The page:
March 7, 2017

A Land of Liberty?: England 1689-1727 (New Oxford History of by Julian Hoppit

By Julian Hoppit

The wonderful Revolution of 1688-9 used to be a decisive second in England's heritage; an invading Dutch military pressured James II to escape France, and his son-in-law and daughter, William and Mary, have been topped as joint sovereigns. the broader outcomes have been no much less startling: conflict in eire, union with Scotland, Jacobite intrigue, deep involvement in significant ecu wars, Britain's emergence as an outstanding energy, a 'financial revolution', larger spiritual toleration, a riven Church, and the quick progress of parliamentary executive. Such alterations have been simply a part of the transformation of English society on the time. A torrent of latest principles from such figures as Newton, Defoe, and Addison, unfold via newspapers, periodicals, and coffee-houses, supplied new perspectives and values that a few embraced and others loathed. England's horizons have been additionally transforming into, particularly within the Caribbean and American colonies. for lots of, even though, the advantages have been doubtful: the slave alternate flourished, inequality widened, and the bad and 'disorderly' have been more and more topic to strictures and statutes. If it used to be an age of clients it was once additionally certainly one of anxieties. This new textual content presents a very normal assessment of britain among the fantastic Revolution and the demise of George I and Newton. a part of the recent Oxford historical past of britain sequence, it's a broad ranging survey that mixes the wealthy secondary literature with vast fundamental study. It appears at politics, faith, financial system, society, and tradition and seeks to put England in its British, ecu, and international contexts. It contains an annotated bibliography and may end up worthwhile to a variety of scholars of the interval.

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Extra info for A Land of Liberty?: England 1689-1727 (New Oxford History of England)

Sample text

Much primary research has been undertaken into the nooks and crannies of the period, not just because it  11 aids understanding but also because it adds depth and colour in ways that a dependence upon secondary literature alone cannot. To maximize the efficiency of this, however, attention has been concentrated on printed sources. Many of these are editions of manuscript sources, from diaries and correspondence to debates and court records, but many are contemporary printed works—somewhat reflecting the enormous explosion of publishing in this period, with slightly more works published in these thirty-eight years than in the previous one hundred.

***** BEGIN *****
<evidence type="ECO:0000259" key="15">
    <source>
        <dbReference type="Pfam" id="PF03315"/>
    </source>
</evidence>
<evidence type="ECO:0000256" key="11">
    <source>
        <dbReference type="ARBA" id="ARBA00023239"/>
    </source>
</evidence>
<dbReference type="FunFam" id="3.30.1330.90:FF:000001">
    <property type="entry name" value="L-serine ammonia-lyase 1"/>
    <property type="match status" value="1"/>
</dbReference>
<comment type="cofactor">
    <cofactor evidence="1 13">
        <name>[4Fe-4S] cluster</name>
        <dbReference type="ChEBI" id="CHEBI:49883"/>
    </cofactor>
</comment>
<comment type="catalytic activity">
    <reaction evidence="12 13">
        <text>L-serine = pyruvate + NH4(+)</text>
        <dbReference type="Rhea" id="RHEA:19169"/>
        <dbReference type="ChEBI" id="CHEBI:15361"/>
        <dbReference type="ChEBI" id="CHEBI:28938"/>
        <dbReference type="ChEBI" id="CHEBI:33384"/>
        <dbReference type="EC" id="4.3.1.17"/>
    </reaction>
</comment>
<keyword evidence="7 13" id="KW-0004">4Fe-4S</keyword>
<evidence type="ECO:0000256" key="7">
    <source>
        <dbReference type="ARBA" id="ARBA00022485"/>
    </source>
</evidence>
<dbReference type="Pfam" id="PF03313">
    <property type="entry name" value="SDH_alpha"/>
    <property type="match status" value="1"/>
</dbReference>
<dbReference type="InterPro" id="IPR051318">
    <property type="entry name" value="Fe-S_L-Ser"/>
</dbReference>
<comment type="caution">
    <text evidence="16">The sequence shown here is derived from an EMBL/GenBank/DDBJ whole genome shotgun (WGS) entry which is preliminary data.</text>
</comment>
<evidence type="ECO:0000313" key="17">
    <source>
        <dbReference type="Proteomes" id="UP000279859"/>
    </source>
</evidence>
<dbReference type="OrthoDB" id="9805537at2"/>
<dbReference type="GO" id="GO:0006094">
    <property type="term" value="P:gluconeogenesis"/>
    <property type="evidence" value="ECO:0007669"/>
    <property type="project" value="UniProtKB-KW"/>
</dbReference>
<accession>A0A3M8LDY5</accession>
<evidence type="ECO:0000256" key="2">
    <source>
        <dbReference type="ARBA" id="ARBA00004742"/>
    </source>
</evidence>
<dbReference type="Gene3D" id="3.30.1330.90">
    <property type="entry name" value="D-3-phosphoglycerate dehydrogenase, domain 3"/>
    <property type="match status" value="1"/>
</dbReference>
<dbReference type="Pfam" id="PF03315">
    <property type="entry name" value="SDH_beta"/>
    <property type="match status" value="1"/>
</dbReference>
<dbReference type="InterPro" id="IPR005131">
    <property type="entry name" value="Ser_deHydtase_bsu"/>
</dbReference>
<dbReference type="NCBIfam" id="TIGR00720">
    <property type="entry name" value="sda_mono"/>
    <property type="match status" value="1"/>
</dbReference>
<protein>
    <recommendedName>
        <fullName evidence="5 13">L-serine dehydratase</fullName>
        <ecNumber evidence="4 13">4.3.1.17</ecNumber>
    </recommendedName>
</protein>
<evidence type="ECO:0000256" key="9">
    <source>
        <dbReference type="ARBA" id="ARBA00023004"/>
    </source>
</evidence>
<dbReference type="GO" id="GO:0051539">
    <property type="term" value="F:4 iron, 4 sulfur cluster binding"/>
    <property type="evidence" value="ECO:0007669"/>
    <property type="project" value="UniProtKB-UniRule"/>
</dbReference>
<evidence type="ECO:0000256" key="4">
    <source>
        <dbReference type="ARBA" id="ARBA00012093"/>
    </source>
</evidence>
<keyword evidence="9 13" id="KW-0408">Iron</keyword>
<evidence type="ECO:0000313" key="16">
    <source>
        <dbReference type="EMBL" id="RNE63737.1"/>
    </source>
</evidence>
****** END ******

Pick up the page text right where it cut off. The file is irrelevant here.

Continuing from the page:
Furthermore, only through frequent meetings could Parliament scrutinize the workings and policies of the executive, attention that was felt to be doubly necessary when the nation was engaged in expensive foreign war. Parliament did not, it must be stressed, want to direct the war effort—initially at least, all matters of foreign affairs and the making of war and peace it recognized as prerogatives of the Crown—but it did want to audit levels of expenditure. In such a climate the passage of the Triennial Act in 1694, limiting the length of each Parliament to three years, was of less significance than the raising of the limit to seven years with the passage of the Septennial Act in 1716.

Still William made no claim to the throne and many options remained. But they were dramatically reduced by the successful flight of James to France two days before Christmas. Recalling James was improbable, establishing a regency or offering the throne to William and Mary (from the Convention assembly, which was only retrospectively declared to be a Parliament) much more likely. Difficult choices had to be made and major scruples and hurdles had first to be overcome. In the first place, to offer the throne to Mary was to break the hereditary succession.

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